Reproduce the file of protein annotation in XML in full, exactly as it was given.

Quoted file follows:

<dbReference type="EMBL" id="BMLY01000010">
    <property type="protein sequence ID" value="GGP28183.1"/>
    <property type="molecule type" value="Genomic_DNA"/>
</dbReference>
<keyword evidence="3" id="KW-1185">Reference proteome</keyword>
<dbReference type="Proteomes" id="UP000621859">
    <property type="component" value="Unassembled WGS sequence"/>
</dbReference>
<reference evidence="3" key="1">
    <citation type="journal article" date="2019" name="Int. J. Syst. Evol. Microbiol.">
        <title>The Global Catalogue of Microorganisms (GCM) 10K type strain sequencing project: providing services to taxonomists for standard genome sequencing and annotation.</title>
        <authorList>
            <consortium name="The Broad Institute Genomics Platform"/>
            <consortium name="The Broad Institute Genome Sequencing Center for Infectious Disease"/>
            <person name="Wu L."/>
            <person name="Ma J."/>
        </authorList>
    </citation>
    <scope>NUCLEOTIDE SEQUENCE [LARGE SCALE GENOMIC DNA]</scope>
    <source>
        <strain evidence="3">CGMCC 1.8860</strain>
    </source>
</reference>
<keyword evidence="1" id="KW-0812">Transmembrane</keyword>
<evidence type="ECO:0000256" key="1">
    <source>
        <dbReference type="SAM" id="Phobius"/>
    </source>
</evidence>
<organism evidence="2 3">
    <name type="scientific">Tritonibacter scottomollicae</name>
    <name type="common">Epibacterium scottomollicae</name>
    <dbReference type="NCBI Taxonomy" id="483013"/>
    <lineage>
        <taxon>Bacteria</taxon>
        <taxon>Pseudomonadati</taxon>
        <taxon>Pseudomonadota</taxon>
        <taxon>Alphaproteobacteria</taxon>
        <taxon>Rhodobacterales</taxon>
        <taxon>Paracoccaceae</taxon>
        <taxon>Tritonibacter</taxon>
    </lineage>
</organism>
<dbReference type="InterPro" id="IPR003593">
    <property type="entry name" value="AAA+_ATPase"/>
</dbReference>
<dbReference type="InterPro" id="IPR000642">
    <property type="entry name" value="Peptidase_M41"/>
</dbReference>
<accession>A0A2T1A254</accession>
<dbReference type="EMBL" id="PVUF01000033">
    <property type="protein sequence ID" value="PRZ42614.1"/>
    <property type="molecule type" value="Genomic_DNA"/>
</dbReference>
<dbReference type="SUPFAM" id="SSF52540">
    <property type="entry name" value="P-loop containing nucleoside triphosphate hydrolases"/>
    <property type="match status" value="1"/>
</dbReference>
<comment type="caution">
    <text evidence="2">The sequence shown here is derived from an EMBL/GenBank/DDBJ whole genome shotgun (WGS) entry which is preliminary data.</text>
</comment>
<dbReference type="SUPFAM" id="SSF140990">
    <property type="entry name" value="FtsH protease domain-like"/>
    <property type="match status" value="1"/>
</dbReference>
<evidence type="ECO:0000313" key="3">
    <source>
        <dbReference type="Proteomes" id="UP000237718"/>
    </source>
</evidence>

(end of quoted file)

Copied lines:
<dbReference type="EMBL" id="BMLY01000010">
    <property type="protein sequence ID" value="GGP28183.1"/>
    <property type="molecule type" value="Genomic_DNA"/>
</dbReference>
<keyword evidence="3" id="KW-1185">Reference proteome</keyword>
<dbReference type="Proteomes" id="UP000621859">
    <property type="component" value="Unassembled WGS sequence"/>
</dbReference>
<reference evidence="3" key="1">
    <citation type="journal article" date="2019" name="Int. J. Syst. Evol. Microbiol.">
        <title>The Global Catalogue of Microorganisms (GCM) 10K type strain sequencing project: providing services to taxonomists for standard genome sequencing and annotation.</title>
        <authorList>
            <consortium name="The Broad Institute Genomics Platform"/>
            <consortium name="The Broad Institute Genome Sequencing Center for Infectious Disease"/>
            <person name="Wu L."/>
            <person name="Ma J."/>
        </authorList>
    </citation>
    <scope>NUCLEOTIDE SEQUENCE [LARGE SCALE GENOMIC DNA]</scope>
    <source>
        <strain evidence="3">CGMCC 1.8860</strain>
    </source>
</reference>
<keyword evidence="1" id="KW-0812">Transmembrane</keyword>
<evidence type="ECO:0000256" key="1">
    <source>
        <dbReference type="SAM" id="Phobius"/>
    </source>
</evidence>
<organism evidence="2 3">
    <name type="scientific">Tritonibacter scottomollicae</name>
    <name type="common">Epibacterium scottomollicae</name>
    <dbReference type="NCBI Taxonomy" id="483013"/>
    <lineage>
        <taxon>Bacteria</taxon>
        <taxon>Pseudomonadati</taxon>
        <taxon>Pseudomonadota</taxon>
        <taxon>Alphaproteobacteria</taxon>
        <taxon>Rhodobacterales</taxon>
        <taxon>Paracoccaceae</taxon>
        <taxon>Tritonibacter</taxon>
    </lineage>
</organism>
<dbReference type="InterPro" id="IPR003593">
    <property type="entry name" value="AAA+_ATPase"/>
</dbReference>
<dbReference type="InterPro" id="IPR000642">
    <property type="entry name" value="Peptidase_M41"/>
</dbReference>
<accession>A0A2T1A254</accession>
<dbReference type="EMBL" id="PVUF01000033">
    <property type="protein sequence ID" value="PRZ42614.1"/>
    <property type="molecule type" value="Genomic_DNA"/>
</dbReference>
<dbReference type="SUPFAM" id="SSF52540">
    <property type="entry name" value="P-loop containing nucleoside triphosphate hydrolases"/>
    <property type="match status" value="1"/>
</dbReference>
<comment type="caution">
    <text evidence="2">The sequence shown here is derived from an EMBL/GenBank/DDBJ whole genome shotgun (WGS) entry which is preliminary data.</text>
</comment>
<dbReference type="SUPFAM" id="SSF140990">
    <property type="entry name" value="FtsH protease domain-like"/>
    <property type="match status" value="1"/>
</dbReference>
<evidence type="ECO:0000313" key="3">
    <source>
        <dbReference type="Proteomes" id="UP000237718"/>
    </source>
</evidence>